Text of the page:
Don’t just take our word for it, check out all the testimonials and pictures of all the happy pups on the North Forty Dog Park Facebook page
While the main purpose of an embankment is to prevent flooding, the dykes that partially surround Ladner also function as some of the best walking trails in town! If you’re a fan of Vancouver’s seawall but are looking for a less crowded spot, the dykes are the place for you.
On the West side of Ladner and at the very end of River Road, nature seekers will encounter the beginning of one of the well-known Delta dykes. This gravel pathway will take walking enthusiasts along the Fraser River, past Brunswick Point, and all the way to the Roberts Bank area. This portion of the Dyke stretches all the way from Ladner to Tsawwassen and is approximately 4km in length.
Travel to the East side of Ladner, and you can access the Boundary Bay area portion of the dyke at the end of either 72nd or 64th avenue. This portion of the dyke is a favourite for cyclists as it stretches all the way from Beach Grove, through Ladner, and over to Mud Bay in South Surrey.
The dykes in Ladner, like the many other areas on this list, boast incredible river views, outstanding wildlife, and truly stunning sunsets. But what truly sets the dykes apart from other trails that you may find within the lower mainland is that they separate the areas of water from the farmlands that are so characteristically Ladner. Ask someone who has lived in Ladner their entire life, and they are likely to agree, the Ladner dykes are the hidden gems on the edge of the farmlands.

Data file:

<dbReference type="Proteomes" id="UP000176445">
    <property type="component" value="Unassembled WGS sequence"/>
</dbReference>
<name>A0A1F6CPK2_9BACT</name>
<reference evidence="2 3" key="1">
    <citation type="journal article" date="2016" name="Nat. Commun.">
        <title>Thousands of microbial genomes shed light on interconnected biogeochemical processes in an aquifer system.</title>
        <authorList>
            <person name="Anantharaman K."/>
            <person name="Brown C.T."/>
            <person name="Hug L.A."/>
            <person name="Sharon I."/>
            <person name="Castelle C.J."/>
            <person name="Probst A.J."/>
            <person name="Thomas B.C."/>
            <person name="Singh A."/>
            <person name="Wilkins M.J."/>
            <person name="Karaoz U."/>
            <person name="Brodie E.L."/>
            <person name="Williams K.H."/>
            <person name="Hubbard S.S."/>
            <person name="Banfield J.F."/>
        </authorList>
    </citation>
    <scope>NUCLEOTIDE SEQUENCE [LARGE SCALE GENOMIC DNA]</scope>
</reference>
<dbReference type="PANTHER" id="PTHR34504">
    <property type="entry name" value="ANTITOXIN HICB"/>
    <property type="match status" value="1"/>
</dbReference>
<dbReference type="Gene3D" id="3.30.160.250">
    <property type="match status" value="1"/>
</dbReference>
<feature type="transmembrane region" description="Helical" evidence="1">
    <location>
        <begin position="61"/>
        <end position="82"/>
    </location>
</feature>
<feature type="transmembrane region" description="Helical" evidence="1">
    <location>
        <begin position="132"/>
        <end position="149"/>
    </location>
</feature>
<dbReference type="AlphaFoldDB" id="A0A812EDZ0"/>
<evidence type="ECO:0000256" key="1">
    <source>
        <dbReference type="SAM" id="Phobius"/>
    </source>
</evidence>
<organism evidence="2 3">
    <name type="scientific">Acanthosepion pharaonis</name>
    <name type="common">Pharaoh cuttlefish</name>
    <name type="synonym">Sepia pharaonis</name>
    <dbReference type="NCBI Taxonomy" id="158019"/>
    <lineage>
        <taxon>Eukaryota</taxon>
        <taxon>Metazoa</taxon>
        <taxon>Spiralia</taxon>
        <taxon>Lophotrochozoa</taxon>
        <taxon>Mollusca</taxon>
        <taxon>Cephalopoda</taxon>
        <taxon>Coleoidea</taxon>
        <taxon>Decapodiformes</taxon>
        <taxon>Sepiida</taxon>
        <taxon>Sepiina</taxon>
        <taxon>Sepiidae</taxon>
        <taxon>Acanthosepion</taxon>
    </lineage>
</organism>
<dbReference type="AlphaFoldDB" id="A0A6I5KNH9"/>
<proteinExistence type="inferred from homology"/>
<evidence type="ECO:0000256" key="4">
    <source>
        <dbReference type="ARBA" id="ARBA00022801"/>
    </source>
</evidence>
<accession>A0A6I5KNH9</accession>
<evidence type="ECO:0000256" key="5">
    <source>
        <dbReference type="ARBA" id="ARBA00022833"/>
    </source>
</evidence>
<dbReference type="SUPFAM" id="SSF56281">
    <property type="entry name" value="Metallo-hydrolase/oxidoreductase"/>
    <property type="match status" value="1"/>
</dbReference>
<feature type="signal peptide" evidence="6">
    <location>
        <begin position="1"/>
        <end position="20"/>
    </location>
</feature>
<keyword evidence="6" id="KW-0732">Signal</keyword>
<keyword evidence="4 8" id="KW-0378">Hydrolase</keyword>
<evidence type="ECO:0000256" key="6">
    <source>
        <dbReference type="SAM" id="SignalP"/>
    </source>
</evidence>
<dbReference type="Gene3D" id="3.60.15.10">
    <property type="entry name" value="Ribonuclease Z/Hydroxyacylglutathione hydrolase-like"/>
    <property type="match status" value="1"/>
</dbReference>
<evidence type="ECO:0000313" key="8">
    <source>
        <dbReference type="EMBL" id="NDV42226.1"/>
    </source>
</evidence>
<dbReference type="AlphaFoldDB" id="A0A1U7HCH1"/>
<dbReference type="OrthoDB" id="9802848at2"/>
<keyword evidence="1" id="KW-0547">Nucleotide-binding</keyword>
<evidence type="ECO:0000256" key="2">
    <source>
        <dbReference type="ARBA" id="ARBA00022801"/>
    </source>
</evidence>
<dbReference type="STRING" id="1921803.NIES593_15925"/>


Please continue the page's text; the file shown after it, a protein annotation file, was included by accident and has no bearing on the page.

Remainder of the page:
With so many wonderful areas in Ladner, nature seekers are sure to find their favourite summer go-to spot. In addition to these wonderful places to visit, are the many local businesses in Ladner that are not to be missed. From restaurants and cafes to clothing stores and gift shops, complete a day spent in Ladner by visiting the local merchants!
Did you know that $0.84 from every dollar spent locally ends up back in the local economy? That is compared to only $0.16 from the big national retailers. Please join us in shopping Local and supporting local business.
If you have any questions or comments regarding the Discover Ladner initiative (or if we have missed one of your favourite nature spots) please email us at email@example.com
Ladner Business Association
PO Box 15 STN Main
Delta, BC V4K 3N5
For information please contact the
Ladner Business Association at
Thursday, February 28, 2019
8am - 9am
Royal Canadian Legion, br. 61
Thank you to the Ladner Business Association for the wonderful events that you put on for our community. These events makes Ladner so special. Thank you.
-- Carlene Lewall, Delta Gymnastics Society